Music By: Henry Jackman
Edited By: Lisa Linder
Distributed By: Walt Disney Pictures
Budget: $30 million
Runtime: 63 minutes
Have you ever been so scared of your reaction to a movie that you have not had the guts to view the film in the theaters? Have you ever thought that a film was treading so far onto sacred ground that you could not bear to watch it on the big screen if there was a chance that you would not enjoy it? Has there ever been a movie that you wanted to watch at home just in case you had to turn it off in revulsion? Yeah, I have been there too.
[Warning: this post contains spoilers from Winnie the Pooh (2011)!]
Let me preface this by saying several things. Devoting a movie to a heffalump, tigger, or Piglet is not the same as calling a movie Winnie The Pooh. A television show where everyone dresses up and plays detective is not an attempt to re-create the work of A. A. Milne. In short, when you release something under the banner of Disney Toon or Television Studios – there is no expectation that you are legitimately trying to add to the canon of the Hundred Acre Wood. That is what upped the ante for John Lasseter producing Winnie The Pooh and having it be a new addition to the overall Disney canon. At this point, you are saying that this is a follow-up to a line of succession that includes Snow White and the Seven Dwarves, Fantasia, and a crowning jewel called The Many Adventures of Winnie the Pooh. I will leave no doubt on where I stand on the 1977 classic. It is quite possibly one of the top five greatest animated movies of all time. You have to earn the theme. A theme that should and does bring tears to the eyes of grown men. It was even sung by the legendary voice of Tony The Tiger Thurl Ravenscroft.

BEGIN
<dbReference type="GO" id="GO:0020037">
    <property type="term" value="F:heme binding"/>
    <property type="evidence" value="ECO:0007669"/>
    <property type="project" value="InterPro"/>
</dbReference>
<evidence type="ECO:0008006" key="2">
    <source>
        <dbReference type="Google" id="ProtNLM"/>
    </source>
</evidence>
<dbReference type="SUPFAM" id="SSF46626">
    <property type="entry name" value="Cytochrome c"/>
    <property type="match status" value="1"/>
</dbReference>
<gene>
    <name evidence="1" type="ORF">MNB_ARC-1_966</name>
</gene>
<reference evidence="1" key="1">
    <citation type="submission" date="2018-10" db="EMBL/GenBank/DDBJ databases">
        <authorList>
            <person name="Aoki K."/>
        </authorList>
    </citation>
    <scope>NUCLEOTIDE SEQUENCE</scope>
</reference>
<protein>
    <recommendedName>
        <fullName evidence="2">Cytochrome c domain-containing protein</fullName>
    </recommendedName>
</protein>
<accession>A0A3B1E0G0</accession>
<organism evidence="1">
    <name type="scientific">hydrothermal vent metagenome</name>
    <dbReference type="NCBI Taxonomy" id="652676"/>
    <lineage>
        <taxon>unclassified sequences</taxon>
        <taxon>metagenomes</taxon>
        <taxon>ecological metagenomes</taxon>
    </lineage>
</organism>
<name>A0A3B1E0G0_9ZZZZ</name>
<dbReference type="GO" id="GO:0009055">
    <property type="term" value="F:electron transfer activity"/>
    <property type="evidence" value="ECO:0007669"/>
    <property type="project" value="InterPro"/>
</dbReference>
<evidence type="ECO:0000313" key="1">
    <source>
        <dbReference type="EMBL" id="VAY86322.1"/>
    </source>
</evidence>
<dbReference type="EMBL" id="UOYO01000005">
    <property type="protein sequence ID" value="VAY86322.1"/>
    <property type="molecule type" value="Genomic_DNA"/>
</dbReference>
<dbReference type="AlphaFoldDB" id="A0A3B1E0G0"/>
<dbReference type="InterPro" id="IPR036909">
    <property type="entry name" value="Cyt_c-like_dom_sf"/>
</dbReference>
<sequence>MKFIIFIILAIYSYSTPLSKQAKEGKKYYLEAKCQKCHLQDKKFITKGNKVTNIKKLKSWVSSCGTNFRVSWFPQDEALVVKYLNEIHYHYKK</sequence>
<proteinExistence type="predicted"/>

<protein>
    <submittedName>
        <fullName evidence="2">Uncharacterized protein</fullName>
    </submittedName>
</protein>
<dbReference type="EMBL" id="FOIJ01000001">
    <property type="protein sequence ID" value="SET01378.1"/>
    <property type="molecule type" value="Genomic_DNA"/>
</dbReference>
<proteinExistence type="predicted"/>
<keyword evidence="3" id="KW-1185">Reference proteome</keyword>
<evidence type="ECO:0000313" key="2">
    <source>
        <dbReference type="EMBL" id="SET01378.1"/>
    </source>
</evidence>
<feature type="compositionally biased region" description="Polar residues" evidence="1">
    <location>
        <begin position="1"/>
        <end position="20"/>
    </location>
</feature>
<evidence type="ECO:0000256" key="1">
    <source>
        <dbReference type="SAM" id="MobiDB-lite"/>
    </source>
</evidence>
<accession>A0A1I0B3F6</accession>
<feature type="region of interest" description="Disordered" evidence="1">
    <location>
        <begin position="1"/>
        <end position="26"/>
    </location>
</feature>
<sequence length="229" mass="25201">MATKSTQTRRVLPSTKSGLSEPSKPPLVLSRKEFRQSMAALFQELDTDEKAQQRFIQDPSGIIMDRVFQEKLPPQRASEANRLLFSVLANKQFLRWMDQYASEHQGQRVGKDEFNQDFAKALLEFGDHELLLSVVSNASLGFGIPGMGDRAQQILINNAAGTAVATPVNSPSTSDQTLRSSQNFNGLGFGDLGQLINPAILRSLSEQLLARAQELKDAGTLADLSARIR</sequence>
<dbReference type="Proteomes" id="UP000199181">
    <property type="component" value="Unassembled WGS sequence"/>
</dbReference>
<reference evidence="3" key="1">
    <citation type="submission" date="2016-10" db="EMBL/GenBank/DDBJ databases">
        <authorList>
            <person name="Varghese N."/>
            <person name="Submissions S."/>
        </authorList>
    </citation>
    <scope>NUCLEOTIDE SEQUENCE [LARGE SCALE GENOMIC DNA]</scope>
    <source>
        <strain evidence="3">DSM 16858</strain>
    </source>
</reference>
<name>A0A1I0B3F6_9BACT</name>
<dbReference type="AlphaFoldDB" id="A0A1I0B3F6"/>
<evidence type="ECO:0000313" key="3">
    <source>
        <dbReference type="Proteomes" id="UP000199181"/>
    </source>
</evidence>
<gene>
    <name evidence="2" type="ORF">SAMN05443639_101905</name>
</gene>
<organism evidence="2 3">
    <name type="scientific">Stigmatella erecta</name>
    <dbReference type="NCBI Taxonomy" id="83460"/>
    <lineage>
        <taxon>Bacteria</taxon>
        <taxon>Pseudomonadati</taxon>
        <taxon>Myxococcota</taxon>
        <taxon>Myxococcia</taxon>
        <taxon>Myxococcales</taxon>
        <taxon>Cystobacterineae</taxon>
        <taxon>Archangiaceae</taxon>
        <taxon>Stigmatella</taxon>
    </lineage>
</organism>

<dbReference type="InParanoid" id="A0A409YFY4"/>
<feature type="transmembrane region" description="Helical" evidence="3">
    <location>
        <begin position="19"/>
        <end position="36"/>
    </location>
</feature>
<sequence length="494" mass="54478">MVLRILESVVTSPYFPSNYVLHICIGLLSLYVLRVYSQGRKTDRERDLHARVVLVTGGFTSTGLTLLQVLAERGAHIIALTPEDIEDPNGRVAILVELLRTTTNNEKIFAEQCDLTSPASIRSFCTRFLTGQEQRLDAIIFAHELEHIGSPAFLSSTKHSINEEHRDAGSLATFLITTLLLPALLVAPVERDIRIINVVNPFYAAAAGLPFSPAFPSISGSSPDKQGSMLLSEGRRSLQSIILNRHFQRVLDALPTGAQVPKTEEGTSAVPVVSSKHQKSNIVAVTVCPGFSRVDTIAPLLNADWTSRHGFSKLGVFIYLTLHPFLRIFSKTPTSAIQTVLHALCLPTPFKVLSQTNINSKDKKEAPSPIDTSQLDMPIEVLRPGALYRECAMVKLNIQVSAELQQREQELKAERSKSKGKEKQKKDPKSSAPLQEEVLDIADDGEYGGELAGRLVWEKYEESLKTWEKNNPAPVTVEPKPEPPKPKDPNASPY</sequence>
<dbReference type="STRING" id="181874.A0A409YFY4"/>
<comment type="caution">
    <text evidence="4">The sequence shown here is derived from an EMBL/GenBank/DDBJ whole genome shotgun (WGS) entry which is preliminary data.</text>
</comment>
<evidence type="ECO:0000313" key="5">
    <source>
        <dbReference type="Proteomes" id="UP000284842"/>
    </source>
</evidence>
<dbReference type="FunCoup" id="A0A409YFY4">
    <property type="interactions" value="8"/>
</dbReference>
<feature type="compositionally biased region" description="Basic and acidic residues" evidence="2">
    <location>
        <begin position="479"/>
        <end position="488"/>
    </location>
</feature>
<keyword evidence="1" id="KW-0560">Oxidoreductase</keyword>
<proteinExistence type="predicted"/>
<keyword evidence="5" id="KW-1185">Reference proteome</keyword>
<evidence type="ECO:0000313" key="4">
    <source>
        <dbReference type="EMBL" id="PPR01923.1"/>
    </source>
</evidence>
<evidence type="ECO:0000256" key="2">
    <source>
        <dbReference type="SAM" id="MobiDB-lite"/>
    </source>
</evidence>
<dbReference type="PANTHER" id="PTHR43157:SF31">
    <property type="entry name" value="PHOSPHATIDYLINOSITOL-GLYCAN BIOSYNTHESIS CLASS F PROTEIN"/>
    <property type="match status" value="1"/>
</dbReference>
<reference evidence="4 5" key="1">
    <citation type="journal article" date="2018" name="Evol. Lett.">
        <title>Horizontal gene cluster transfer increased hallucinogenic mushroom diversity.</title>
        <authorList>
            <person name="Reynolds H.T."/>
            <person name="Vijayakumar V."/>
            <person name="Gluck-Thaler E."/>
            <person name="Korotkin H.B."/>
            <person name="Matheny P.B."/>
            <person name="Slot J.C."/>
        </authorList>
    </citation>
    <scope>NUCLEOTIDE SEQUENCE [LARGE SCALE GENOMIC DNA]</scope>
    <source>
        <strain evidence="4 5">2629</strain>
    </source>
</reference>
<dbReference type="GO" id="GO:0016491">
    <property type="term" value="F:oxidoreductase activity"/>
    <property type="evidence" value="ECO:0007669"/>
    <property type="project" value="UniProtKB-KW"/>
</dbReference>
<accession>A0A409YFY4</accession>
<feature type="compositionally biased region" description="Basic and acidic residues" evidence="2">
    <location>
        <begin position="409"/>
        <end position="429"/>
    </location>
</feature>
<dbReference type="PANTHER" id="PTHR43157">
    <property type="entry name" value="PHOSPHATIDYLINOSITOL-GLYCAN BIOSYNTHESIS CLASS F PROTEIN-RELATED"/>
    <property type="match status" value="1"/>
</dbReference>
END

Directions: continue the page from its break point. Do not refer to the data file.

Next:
“Deep in the hundred acre wood….where Christopher Robin plays…”
We are talking about the theme song written by the Sherman Brothers. These would be the same guys who wrote the songs for Mary Poppins. I felt the same way about watching Winnie the Pooh that I felt about watching Return To Neverland. I was going to declare Return To Neverland a complete disaster if there was no scene of Peter near the adult Wendy. Without that, I would have hated that film forever. They made me wait the whole movie for it, but finally at the end there was the scene I craved. I will put this bluntly. If any other theme song opened 2011’s Winnie The Pooh, I was going to shut the movie off right then and there. That would have been it. That is how closely guarded and nervous I was about the next 64 minutes of my life to follow.